Posted by: Mike Cornelius | May 30, 2010

The C’s Surprise Everyone Except Themselves

So for the twenty-first time the Boston Celtics will play for the NBA Championship. Their record of success in the Finals is staggering, having emerged the winner seventeen times in their previous twenty trips. On eleven of those occasions their opponent was the Los Angeles Lakers, the team that they will tip-off against at the Staples Center in Game One next Thursday. The Lakers are a dominant team themselves with fifteen championships of their own. More than any other, the Celtics-Lakers rivalry has defined the NBA through multiple generations. Russell, Cousy, Havlicek, Bird, McHale, Parish, Pierce, Garnett, and Allen. Mikan, Baylor, Chamberlain, West, Abdul-Jabbar, Johnson, O’Neal, Gasol, and Bryant. These two teams could populate a once and future Hall of Fame all by themselves. Even the great coaches of both teams are instantly recognizable: Auerbach and Heinsohn; Riley and Jackson.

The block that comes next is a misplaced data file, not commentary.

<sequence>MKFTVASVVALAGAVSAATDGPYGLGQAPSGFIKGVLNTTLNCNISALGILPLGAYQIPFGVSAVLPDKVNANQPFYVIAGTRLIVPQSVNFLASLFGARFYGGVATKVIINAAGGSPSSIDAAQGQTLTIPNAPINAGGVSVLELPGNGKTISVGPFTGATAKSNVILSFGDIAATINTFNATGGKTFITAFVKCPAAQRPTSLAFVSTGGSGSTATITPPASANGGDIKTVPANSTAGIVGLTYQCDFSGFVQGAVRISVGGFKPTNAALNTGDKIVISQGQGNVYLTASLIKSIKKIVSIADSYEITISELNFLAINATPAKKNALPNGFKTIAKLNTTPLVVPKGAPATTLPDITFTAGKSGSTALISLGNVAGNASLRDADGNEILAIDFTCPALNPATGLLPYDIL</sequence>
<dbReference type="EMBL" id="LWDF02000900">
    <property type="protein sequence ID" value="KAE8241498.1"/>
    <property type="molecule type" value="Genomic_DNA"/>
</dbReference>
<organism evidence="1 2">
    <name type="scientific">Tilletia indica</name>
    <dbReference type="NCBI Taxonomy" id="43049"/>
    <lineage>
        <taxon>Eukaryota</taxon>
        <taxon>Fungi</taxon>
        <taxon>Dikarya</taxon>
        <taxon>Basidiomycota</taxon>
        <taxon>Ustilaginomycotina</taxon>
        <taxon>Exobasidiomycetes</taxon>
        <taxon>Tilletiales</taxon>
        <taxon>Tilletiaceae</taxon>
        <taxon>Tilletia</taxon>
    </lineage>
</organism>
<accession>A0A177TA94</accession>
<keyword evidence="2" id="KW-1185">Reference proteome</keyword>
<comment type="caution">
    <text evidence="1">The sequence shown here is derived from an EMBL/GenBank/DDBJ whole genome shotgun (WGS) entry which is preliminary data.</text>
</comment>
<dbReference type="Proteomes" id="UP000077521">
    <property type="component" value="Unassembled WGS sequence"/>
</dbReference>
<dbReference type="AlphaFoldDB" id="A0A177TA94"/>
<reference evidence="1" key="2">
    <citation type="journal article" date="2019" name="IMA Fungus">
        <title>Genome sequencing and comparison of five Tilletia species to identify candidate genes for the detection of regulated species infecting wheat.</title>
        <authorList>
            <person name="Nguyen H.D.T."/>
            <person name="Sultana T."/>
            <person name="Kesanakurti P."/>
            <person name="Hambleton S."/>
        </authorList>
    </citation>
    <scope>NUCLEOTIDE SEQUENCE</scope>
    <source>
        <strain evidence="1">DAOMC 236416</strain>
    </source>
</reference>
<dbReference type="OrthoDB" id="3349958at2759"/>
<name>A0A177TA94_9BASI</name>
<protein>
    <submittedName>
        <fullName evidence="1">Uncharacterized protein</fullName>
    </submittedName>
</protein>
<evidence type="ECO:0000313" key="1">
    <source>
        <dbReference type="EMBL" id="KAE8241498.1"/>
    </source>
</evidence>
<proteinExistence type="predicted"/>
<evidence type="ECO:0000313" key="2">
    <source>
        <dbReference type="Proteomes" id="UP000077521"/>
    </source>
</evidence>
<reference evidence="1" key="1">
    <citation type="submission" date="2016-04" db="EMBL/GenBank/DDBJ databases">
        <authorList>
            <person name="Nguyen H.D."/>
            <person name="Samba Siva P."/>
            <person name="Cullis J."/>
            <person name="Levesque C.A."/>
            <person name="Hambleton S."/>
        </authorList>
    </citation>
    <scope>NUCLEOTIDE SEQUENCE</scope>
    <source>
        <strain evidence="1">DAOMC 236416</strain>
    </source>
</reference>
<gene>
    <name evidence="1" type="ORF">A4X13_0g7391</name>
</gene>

That Los Angeles is in the finals is no surprise. They are the defending champions, having beaten Orlando four games to one last spring, and they were the class of the Western Conference throughout most of the 2009-2010 season. But that Boston is about to play for the title is a major surprise. Just ask Dwyane Wade, LeBron James, or Dwight Howard. Those three have to be almost as surprised as, well, me.